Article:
Lea Gradert: The most important quality is the ability to work in a team. In engineering we have many points of contact and therefore each task has its own individual representative. Especially in construction, coordination is indispensable, because we design a final product together as a team. Every discrepancy, every mistake has an impact on the product. Therefore, every process should be coordinated to achieve the best possible end result. In my opinion, communication must be at eye level, because between good engineers there are no hierarchies. Everyone plays an important role and good communication must extend beyond the engineer to the last worker building the ship.
Another important quality is technical interest. I see engineers as solution finders. I have a task or a challenge that needs to be solved, and as an engineer I must tackle it and find a suitable solution. In the process, you also must weigh up compromises from time to time. So you have to be able to make decisions, even if the supposed solution is not the best conceivable one. And that brings us full circle, because communication with colleagues from all areas is sometimes very important.
Your industry is considered a "typical male domain". How have you personally perceived the proportion of women in your industry over the course of your career and what does it look like today at thyssenkrupp Marine Systems?
Lea Gradert: I never really noticed that. But it' s always actively asked about and pointed out, and the bottom line is that it's true: there are more men than women in the industry. Unfortunately, we're still outnumbered, but every year there are more and more women. That will change all by itself.
Did you have respect for entering the "male domain" or did you ever feel that as a woman you had a harder time asserting yourself in your profession?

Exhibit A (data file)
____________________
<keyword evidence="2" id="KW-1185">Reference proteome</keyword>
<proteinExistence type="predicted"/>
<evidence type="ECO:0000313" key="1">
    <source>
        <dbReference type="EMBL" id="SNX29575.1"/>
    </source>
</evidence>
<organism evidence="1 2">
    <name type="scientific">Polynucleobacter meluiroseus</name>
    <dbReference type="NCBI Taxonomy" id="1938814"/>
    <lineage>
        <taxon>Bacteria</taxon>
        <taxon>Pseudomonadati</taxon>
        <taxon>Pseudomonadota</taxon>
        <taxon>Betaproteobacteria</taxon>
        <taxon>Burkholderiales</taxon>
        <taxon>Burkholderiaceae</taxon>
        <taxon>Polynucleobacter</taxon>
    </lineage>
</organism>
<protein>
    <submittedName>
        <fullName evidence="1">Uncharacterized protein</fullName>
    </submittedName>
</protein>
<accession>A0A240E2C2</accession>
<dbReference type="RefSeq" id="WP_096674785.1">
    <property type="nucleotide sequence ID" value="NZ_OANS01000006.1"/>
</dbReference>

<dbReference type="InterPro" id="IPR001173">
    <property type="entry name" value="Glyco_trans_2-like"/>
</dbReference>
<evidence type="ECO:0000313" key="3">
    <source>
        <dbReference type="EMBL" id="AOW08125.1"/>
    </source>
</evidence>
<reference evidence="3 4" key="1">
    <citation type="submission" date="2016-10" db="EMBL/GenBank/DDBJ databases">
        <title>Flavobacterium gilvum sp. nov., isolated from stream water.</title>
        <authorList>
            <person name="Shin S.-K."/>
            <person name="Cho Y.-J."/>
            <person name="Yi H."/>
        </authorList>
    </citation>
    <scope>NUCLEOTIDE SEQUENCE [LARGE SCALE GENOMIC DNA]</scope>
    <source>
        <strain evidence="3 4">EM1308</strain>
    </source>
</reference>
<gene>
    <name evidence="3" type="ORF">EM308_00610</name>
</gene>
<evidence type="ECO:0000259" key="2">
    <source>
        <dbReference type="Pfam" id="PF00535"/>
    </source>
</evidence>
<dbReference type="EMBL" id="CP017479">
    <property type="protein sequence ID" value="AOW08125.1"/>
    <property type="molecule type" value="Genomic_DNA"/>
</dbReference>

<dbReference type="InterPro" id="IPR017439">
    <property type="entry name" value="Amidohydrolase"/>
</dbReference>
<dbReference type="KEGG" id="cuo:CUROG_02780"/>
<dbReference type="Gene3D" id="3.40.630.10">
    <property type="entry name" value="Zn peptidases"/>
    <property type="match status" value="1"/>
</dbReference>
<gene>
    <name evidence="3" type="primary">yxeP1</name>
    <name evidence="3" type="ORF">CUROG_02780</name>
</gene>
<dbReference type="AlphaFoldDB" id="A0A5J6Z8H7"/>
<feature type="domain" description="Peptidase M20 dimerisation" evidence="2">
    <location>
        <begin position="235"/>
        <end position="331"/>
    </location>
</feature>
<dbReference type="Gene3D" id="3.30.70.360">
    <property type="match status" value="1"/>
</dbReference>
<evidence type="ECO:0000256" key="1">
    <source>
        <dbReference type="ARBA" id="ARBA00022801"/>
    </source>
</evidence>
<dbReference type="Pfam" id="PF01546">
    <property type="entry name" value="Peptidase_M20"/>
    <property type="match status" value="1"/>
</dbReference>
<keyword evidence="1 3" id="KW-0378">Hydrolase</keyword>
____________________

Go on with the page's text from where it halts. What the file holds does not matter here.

Lea Gradert: Before my apprenticeship, I was prepared for everything because I had no insight into the industry and everything that goes with it. You often hear that the tone in training is different, but I didn't feel that way. In some places, they even paid more attention to what was said when I was there. That was rather annoying because it also makes you treated differently. But we women owe that to many brave trailblazers who have had it quite different! Therefore, I gladly accept that for now. How difficult it is to get into the "male domain" depends on how you handle the situation. Grumbling or complaining is the worst thing you can do; commitment and dedication are always the better choice. I'm not saying that you shouldn't speak up when it's appropriate. But it's a fine line. I think I had to prove myself a little more than my male colleagues in the beginning, but I didn't see it as disrespectful, or they didn't let me feel it.
My boss from my apprenticeship hired me just to meet the posted quota of women. We ended up becoming good friends, and he didn't regret it. I hope that was lasting proof that women are just as good as men, if not better.
There is still a tendency for fewer women to decide on a career as an engineer. What could be the reason for this?